Mental Health In The Workplace

In the UK, approximately 1 in 4 people will experience a mental health problem every year. According to research published by the Mental Health Foundation, two-thirds of British adults have admitted to experiencing ill mental health at some point in their lives. So it’s no surprise that worldwide, over 200 million workdays are lost every single year to mental health conditions. That’s approximately $16.8 billion dollars in employee productivity.

Yet despite the impact this has on both employees and employers, the topic is still a taboo. So, what can we do about it?

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Start The Conversation 

Talking about it is key to shedding the stigma. Many may feel that they can’t talk openly about their mental health, particularly in a professional environment. They might worry that their employer will think of them as less capable or treat them differently. Of course, this is not a conversation to be had with haste. It’s important to make sure that any discussion is had in an environment, and with a person, that makes you feel secure and safe.

It’s daunting to do so, but when you don’t speak out, you’re actively denying yourself potential support. Shame is a massive part of a multitude of mental illnesses, and a lot of wasted energy is invested into hiding symptoms. An open and honest conversation can mean that a strategy is put in place to make sure employees can manage their mental health, and therefore employers get the best out of them. It’s a win, win situation.

Struggling to manage your mental health at work? Here's Mind's top tips for staying well...  


Why not make the most of that precious hour – or half hour – by trying some of these suggestions... 

Hold A Group Activity

If there’s a green space near your workplace why not organise a game of rounders or football, hold a guerrilla gardening session, or a group walk? Take time to enjoy the outdoors and get re-energised for an afternoon of productive work.


Take Up A Challenge

Local sponsored walks or marathons are a great way to keep active. Sign with your colleagues and train together during lunch breaks. Participating as part of a team can give a communal sense of achievement when you complete the challenge. You could even support Mind’s work by signing up to one of our running events.


Whistle While You Work

If you’re feeling stressed, listening to a calming song can take your mind off work for a few minutes and help you unwind and refocus. Research has found slow, quiet music can encourage relaxation and reduce anxiety. When you’re working hard to complete a task, music can also help eliminate distractions around you. By blocking out the noise of your fellow workers, machinery or bleeping phones you can focus easier on the task at hand.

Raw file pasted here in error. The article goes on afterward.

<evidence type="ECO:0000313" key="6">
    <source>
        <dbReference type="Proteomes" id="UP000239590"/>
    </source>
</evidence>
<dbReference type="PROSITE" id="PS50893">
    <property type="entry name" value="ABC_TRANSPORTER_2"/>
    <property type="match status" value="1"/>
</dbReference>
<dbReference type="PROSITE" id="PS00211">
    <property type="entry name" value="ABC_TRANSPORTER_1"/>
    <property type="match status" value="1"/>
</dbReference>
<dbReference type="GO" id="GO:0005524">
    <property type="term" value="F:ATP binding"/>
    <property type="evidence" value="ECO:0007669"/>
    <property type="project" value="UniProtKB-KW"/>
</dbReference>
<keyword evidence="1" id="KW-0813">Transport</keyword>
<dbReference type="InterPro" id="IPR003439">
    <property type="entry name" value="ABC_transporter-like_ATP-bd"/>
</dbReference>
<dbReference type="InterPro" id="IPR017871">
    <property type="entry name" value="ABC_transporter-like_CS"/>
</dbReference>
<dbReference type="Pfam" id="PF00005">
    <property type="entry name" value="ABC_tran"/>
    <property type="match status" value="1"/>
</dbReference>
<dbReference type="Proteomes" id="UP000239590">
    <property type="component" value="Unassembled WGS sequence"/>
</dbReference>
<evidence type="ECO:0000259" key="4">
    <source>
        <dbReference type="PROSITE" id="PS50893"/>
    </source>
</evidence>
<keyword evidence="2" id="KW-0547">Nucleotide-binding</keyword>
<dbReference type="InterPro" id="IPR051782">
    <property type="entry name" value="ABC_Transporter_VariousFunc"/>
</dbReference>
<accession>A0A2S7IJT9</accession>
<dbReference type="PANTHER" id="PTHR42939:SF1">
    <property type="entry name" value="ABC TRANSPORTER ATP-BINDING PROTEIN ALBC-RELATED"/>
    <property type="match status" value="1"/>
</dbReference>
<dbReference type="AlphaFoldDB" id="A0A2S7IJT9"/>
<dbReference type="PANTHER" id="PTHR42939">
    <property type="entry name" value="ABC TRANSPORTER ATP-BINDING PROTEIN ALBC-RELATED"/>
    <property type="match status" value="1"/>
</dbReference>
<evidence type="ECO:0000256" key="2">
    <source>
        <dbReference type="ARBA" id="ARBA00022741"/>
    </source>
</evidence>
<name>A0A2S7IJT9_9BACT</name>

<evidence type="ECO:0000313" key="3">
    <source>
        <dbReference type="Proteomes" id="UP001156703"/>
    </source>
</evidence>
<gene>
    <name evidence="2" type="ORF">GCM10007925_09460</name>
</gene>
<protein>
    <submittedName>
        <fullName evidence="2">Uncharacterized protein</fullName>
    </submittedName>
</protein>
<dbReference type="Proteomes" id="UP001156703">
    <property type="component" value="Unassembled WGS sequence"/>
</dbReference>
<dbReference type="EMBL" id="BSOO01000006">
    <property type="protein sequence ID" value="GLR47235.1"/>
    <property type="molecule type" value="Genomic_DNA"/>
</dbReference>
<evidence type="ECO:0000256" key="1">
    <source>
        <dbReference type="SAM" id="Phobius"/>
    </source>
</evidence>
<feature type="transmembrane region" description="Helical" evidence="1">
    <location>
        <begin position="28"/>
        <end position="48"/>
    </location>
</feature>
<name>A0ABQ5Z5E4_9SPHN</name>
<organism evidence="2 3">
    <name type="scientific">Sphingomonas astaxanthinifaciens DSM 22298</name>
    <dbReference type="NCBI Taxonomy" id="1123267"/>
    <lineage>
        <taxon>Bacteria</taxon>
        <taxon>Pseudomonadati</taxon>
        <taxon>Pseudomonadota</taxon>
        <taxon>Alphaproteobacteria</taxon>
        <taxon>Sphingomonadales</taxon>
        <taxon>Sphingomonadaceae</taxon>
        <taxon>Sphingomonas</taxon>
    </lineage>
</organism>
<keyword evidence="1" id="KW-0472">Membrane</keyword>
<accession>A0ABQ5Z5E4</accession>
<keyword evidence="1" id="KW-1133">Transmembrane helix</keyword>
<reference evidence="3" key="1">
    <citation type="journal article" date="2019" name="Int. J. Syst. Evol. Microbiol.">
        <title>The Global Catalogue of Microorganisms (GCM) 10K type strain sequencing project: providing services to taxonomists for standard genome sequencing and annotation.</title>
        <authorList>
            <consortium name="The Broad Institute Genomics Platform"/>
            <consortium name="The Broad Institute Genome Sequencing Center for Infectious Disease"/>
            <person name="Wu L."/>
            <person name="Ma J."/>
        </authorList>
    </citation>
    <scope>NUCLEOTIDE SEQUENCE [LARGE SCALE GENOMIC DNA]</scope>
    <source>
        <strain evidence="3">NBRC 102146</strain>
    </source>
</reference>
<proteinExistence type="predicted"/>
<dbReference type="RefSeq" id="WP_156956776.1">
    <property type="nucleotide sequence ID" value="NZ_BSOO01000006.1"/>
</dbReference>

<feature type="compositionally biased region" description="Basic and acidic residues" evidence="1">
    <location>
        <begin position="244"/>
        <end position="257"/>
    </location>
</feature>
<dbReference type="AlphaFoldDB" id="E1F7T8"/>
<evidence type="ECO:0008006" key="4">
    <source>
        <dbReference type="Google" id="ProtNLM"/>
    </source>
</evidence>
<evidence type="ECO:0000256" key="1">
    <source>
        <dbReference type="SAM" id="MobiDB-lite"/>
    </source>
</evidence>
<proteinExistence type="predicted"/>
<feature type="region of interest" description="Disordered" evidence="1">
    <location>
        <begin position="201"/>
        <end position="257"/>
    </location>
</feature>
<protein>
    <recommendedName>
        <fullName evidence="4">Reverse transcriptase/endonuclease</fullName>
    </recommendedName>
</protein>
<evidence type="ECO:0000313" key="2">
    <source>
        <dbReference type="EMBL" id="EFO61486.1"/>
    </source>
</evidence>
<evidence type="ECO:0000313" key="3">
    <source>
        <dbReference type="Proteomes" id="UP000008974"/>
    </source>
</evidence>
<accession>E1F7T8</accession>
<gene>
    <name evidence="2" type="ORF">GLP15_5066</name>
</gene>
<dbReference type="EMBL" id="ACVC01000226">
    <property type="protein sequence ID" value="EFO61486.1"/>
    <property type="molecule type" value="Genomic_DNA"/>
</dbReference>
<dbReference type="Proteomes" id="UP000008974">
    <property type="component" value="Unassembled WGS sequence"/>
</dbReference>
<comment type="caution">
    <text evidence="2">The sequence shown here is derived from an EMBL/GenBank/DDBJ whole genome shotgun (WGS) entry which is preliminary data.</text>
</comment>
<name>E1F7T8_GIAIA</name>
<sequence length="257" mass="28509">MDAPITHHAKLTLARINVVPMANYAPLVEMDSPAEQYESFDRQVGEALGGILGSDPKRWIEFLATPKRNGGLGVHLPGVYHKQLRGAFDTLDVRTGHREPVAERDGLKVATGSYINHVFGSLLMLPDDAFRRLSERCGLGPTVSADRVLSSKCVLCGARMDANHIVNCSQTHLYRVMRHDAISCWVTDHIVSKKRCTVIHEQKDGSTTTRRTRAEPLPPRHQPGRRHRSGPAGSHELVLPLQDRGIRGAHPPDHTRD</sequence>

Listen to your favourite song as a simple treat to yourself. Rewarding yourself is a great way for your general wellbeing, giving you some added motivation so you can better tackle a big workload.



Are You Often The Last To Leave Work?

We know you’ll have times when you need to work overtime to meet deadlines but try to make this the exception not the norm. Long hours mean you may be working harder, but not better – they’ll quickly take their toll on your concentration, productiveness and health.


Create Clear Boundaries Between Work and Home

Try not to let work spill over into your personal life. If you need to bring work home, designate a separate area for work and stick to it, you’ll find it much easier to then close the door on work.


Start A To Do List

At the end of each day, go over your list and write up one for the next day, when your thoughts are down on paper, you’ll find it easier to not think about work.


Use The Time On Your Commute To Wind Down From Work

Read a book or listen to your music to set aside some time to yourself. Maybe try cycling part of your journey or getting off a stop early to take a shortcut through a park or quiet streets. These little actions can really help you to switch off.


Ask For Help

f you feel your workload is spiralling out of control, take opportunity to discuss it with your manager or supervisor. If you can't resolve the problem of unrealistic goals, organisation problems or deadlines in this way, talk to your personnel department, trade union representative or other relevant members of staff.


Creating Change  

But of course, despite all the above things that can be done by the individual, it’s important to note that change, particularly when it comes to workplace culture, starts at the top. Leaders need to encourage teams, managers, and more senior employees to be open about their own experiences & show vulnerability as a strength (rather than a weakness) to create an environment of transparency. Good mental health benefits are crucial for both employees and companies themselves, so putting policies in place and making sure employees are aware of them (and aren’t too scared to use them) is key. 

Want more info on supporting staff who may be experiencing a mental health problem? Check out Mind’s resource, here.

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